Which in fascinating and useful to know. It’s not however how markets work. And particularly not financial markets, where what is being traded isn’t a tangible commodity but – when it comes down to it – promises. People making promises to repay a certain amount of money in the future (or, thanks to some of the more complex financial instruments, the past) in return for money now. People packaging up those promises and re-selling them as promises about promises. People trading on promises yet to be made. All for money – which is of course itself only a promise. It’s not a crowd trying to estimate something objective. It’s a crowd all trying to second-guess each other – a deeply unstable situation. It could turn into a stampede at the first peal of thunder. Yet this is what we’re depending on now, so soon after our experience with the property market. We’re incurable.
Why has the Eurozone gone awry? Why have the economies of Ireland, Greece and – it looks likely – Italy shot off the precipice like runaway trains? Well as in any transport disaster, several things had to go wrong at the same time. Yesterday we looked at Problem one, the credit boom. That was hardly surprising. The next piece of the jigsaw though may be a little more unexpected…
Problem two:The success of the euro. Mad I know, but in many ways the euro crisis was caused by it acting exactly as intended. It immediately improved the economic prospects of the poorer countries of Europe. Well, the poorer ones that were rich enough to join. Currency stability made the ‘peripheral’ economies attractive to money from the richer ‘core’. They became more profitable places to find investment opportunities.
But there were downsides. When a small economy with its own currency enjoys boom times, one immediate consequence is of course inflation. This reduction in the effective purchasing power of the currency generally causes it to drop in value – as if there was a divine law saying the more money you earn, the less it’s worth. But though that’s frustrating, it at least exerts some moderating influence on the economy. It wasn’t long before a strong currency was the very last thing the rapidly-growing peripheral economies of Europe needed. But adjusting it for their sake was out of the question, their interests were secondary at best. The primary goal of the euro, nearly its entire raison d’être indeed, was to be strong. With no possibility of the currency falling it was almost inevitable that these economies would badly overheat.
This was a foreseeable structural problem with the euro. Loosely-attached economies at the fringes were bound to get yanked about violently by the slow but inexorable movements of such a leviathan currency. Yet we still haven’t decided how to deal with it. Had the credit bubble not coincided, we might have had greater time to adjust and put compensating mechanisms in place. But with the bubble and the fluctuation-amplifying mechanism, well, what we got was bursting boilers and third-degree scalding.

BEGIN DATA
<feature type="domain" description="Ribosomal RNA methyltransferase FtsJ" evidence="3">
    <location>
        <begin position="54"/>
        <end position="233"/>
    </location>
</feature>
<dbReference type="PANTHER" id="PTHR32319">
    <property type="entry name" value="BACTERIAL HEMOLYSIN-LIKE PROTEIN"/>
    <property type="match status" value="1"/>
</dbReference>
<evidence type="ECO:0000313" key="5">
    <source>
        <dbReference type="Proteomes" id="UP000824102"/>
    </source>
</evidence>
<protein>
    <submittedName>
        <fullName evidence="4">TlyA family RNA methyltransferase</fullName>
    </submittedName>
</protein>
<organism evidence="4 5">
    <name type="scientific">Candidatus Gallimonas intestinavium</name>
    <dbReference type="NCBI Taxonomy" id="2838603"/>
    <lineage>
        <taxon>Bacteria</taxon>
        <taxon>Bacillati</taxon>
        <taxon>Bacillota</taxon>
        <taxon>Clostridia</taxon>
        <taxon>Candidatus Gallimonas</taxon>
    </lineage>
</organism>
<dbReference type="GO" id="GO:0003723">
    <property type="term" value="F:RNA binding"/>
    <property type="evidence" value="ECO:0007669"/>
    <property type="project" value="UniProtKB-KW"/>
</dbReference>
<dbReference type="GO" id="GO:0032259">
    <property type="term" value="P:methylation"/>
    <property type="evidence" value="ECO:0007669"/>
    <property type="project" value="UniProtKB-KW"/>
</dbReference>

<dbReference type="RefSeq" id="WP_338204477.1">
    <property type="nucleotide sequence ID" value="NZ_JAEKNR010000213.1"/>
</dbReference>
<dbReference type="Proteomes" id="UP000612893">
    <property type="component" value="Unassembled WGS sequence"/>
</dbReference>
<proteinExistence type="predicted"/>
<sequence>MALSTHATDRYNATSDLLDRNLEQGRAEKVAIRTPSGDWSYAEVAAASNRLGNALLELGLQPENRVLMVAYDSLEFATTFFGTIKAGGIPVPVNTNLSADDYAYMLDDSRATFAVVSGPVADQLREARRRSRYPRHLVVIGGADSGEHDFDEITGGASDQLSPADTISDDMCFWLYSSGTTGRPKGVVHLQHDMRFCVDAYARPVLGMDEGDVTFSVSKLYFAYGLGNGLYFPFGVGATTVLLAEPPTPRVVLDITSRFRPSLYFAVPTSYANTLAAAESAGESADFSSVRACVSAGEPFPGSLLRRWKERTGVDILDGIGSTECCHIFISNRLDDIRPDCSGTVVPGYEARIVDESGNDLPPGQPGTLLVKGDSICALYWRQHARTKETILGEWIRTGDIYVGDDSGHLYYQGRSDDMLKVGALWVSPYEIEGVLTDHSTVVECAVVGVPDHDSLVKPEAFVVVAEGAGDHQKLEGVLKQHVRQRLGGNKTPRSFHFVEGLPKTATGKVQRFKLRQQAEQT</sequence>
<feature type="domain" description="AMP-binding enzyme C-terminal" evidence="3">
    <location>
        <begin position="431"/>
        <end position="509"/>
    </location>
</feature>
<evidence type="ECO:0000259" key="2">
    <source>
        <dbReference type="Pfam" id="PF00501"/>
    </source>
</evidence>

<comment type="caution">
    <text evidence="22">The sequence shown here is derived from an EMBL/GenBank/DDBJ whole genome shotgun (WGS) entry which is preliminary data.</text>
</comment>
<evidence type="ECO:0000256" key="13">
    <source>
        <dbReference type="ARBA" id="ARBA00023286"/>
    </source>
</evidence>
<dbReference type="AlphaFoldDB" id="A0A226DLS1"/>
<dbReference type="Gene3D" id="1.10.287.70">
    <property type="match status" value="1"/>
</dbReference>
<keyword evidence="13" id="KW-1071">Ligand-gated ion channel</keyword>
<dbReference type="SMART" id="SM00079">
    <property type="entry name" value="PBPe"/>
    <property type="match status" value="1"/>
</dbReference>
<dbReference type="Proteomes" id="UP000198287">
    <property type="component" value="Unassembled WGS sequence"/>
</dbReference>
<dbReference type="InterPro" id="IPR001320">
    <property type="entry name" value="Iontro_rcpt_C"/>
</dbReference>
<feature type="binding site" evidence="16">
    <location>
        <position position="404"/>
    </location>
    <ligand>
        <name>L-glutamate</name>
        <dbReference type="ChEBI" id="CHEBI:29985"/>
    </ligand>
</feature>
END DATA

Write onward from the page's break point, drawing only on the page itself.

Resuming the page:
And you know what’s the crazy part? With all this turmoil on the bond markets, with all this panic and fear that countries won’t be able to pay their debts, need international aid from the IMF, be forced out of the euro, you might be forgiven for thinking that the euro itself was in trouble. Yet it sails on, imperturbable, as strong as ever. Indeed, many would argue, quite overvalued. Which is really not what you want from the currency that you have enormous debts denominated in.
There is no escaping this: The euro was devised mainly for the benefit of the larger economies, and it is those economies that have benefited most. Yet it is we in the smaller and more vulnerable ones who are being made to suffer for its failings. Here, we’re even expected to return the investments that outside institutions made into our over-inflated property market – the very money that caused it to explode. They want it back.
The enormity of that has still not really sunk in.
Italian stock markets rally on rumours that Berlusconi may step down. That says everything really. Usually the forced resignation of a head of government sends the markets plummeting, as a country switches from general predictability into leaderless chaos. But it seems even leaderless chaos would be more relaxing than Silvio Berlusconi. You can actually calculate the millions he’s costing his country every minute he hangs on.
If he does go though, he will be the third national leader directly forced out by the financial crisis. I don’t think there’s been such a wave of regime change across Western Europe since 1968. How did it come to this – and to ask the question that everyone really wants answered, whose fault is it?
You can’t pinpoint a single cause in these things of course, but surprisingly I think we can narrow it down to just three:
Problem one:The credit boom. We’ve spoken of this before, but its origins can be traced back to the liberalisation of the US banking industry, and the creativity this consequently introduced into a previously staid profession. In particular, the creativity about what the term ‘asset’ means.
It’s always been quite acceptable to loan someone some money and then consider their promise to pay you back as an asset you own – as long as the value you give to that asset realistically reflects the risk of them not paying you back at all. Be unrealistic however, and you’re in trouble. Though many complex and obscure mechanisms were applied to the task, I don’t think it’s grossly oversimplifying to say the basic problem was that overvalued loans were used as collateral to raise more money, which was then turned into more overvalued loans, which were used to raise more money, which was… Et voilà, magic money from nowhere. Inevitably this reached the point where it was mutually profitable for everyone involved to overvalue the loans they were all giving to each other.